Rockies continue to support high school teams

Rockies continue to support high school teams

DENVER -- On June 25, Cardinals left-hander Marco Gonzales made his Major League debut at Coors Field. But having grown up in Fort Collins, Colo., Gonzales was actually making his fifth appearance at Coors Field, thanks to a Rockies program that has supported Colorado high school baseball since 2001.

On Friday, Coors Field will host the last of its 11 dates of prep games -- a doubleheader featuring Pomona against Mountain Range, and Brighton against Centaurus. The finale of this year's prep schedule will be the annual Top 50 Game -- an all-star game featuring the 50 best high school players in Colorado, not just seniors -- on May 28.

The Rockies use the games as an effort to support Colorado high school baseball by giving teams a big league atmosphere and helping them raise needed funds. Bobby DiCroce -- who grew up a Rockies fan, graduated from Pomona High in Arvada, Colo., and now works in the Rockies' season-ticket department -- runs the program. But in a lot of ways, the program doesn't take much running.

"It's a lot of word of mouth that has evolved over time," DiCroce said. "Some schools got in early, like Dakota Ridge, Highlands Ranch, Rocky Mountain, Chaparral, Thunder Ridge and Grandview, and the program just gained momentum. Now a lot of new schools approach us."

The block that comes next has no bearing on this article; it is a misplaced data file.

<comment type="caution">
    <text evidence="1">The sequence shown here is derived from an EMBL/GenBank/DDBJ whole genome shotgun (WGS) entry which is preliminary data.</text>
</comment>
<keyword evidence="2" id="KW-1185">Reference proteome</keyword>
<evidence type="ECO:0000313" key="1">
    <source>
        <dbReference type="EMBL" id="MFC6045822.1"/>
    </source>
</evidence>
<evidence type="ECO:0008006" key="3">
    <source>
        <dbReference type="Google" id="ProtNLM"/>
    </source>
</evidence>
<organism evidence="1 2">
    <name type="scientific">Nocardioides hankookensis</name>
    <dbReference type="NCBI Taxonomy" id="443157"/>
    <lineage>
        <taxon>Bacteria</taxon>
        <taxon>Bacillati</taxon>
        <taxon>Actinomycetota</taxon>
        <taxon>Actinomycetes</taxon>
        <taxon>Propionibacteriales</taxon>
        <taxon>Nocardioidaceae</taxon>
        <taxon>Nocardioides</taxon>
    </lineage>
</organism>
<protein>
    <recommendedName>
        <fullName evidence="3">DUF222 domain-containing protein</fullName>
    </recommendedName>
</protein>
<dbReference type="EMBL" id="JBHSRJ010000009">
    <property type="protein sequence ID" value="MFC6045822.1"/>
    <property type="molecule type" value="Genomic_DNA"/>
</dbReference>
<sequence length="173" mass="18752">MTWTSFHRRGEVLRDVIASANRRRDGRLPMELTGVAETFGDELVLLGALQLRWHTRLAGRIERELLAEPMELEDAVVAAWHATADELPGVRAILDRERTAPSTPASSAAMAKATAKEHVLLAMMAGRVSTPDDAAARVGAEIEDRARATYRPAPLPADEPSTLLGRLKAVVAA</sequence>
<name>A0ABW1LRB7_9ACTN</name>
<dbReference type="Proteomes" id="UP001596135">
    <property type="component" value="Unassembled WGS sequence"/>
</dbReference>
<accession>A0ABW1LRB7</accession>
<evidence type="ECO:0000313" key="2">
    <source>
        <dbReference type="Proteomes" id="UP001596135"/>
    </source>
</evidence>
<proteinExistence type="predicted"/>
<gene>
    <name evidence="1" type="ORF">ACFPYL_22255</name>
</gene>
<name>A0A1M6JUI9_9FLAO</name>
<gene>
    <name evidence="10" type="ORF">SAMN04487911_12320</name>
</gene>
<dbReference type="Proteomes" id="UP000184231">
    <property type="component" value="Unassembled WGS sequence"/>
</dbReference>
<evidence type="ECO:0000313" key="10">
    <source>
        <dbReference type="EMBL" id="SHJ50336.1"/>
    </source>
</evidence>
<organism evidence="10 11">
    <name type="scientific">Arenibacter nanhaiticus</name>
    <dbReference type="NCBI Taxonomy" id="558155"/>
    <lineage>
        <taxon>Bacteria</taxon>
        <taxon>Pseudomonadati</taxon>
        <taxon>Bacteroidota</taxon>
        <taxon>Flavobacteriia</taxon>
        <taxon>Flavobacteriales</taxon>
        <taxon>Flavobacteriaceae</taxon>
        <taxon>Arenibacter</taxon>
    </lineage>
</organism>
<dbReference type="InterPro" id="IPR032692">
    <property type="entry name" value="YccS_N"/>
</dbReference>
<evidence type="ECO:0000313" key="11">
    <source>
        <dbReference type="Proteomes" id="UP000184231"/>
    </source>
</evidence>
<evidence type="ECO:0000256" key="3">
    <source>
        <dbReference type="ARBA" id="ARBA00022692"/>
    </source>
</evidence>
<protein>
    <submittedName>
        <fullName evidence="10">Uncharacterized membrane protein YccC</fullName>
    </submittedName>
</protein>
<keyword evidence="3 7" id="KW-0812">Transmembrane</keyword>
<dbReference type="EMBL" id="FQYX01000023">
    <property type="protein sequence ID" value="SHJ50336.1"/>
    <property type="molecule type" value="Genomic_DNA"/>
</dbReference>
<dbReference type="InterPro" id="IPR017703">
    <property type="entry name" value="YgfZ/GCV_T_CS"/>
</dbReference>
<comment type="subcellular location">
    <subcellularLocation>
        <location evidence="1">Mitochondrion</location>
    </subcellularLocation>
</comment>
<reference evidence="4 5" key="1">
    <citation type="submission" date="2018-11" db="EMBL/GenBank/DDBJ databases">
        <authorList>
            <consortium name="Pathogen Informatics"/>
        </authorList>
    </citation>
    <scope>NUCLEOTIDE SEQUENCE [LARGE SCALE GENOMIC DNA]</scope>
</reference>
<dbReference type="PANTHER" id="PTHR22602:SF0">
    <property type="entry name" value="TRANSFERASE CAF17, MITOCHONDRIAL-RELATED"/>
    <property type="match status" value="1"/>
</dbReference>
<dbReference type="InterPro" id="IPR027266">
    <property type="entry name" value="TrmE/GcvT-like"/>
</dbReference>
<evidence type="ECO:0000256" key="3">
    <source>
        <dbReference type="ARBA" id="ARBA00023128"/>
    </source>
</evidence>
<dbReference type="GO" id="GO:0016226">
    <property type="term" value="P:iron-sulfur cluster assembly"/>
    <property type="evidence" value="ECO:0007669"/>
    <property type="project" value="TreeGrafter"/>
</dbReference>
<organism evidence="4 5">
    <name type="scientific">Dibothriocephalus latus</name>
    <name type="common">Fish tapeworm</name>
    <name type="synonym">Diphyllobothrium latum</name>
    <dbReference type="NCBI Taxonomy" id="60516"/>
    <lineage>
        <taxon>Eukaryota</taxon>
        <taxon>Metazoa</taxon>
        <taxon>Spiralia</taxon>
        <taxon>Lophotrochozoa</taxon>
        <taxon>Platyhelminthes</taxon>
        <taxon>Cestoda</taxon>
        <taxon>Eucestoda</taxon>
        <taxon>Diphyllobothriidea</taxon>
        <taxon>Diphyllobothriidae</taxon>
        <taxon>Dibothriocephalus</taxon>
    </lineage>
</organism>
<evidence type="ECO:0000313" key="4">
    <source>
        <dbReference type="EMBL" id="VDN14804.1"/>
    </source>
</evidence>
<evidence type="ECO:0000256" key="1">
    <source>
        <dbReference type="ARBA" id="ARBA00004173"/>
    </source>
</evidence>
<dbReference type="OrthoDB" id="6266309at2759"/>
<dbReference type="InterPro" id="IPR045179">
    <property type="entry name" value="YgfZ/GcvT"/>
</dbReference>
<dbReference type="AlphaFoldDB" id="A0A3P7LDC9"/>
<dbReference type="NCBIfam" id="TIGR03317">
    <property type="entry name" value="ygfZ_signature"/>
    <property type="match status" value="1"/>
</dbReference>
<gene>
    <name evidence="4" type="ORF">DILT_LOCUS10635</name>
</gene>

Here's how it works:

The Rockies sell tickets to a Rockies game or games to the schools at reduced prices. The schools sell them for full price and keep the difference. Also, fans are admitted for free to the high school games, although all seating must be in the lower bowl behind the screen. The money is put to good use.

"What I hear a lot of times is a school made some kind of renovations to the field, and the other team comes in and asks, 'How did you get your batting cage?'" DiCroce said. "They'd say, 'We sold Rockies tickets.'"

The teams leave with lasting memories.

"We treat it as much a big league game as we can," DiCroce said. "We use the visitors' clubhouse. We've got the scoreboard on, we introduce the starting lineups, the national anthem is sung by students and parents or teachers operate the public-address system and the scoreboard."

Of course, few of these high schoolers come back to Coors as a Major Leaguer, like Gonzales or former Major League infielder Kevin Kouzmanoff, who played for the Rockies in 2011. But for a day, they can feel Major League.

"It's probably the best part of the job for me, knowing what a special day it is," DiCroce said.

Thomas Harding is a reporter for MLB.com. Follow him on Twitter @harding_at_mlb, and like his Facebook page . This story was not subject to the approval of Major League Baseball or its clubs.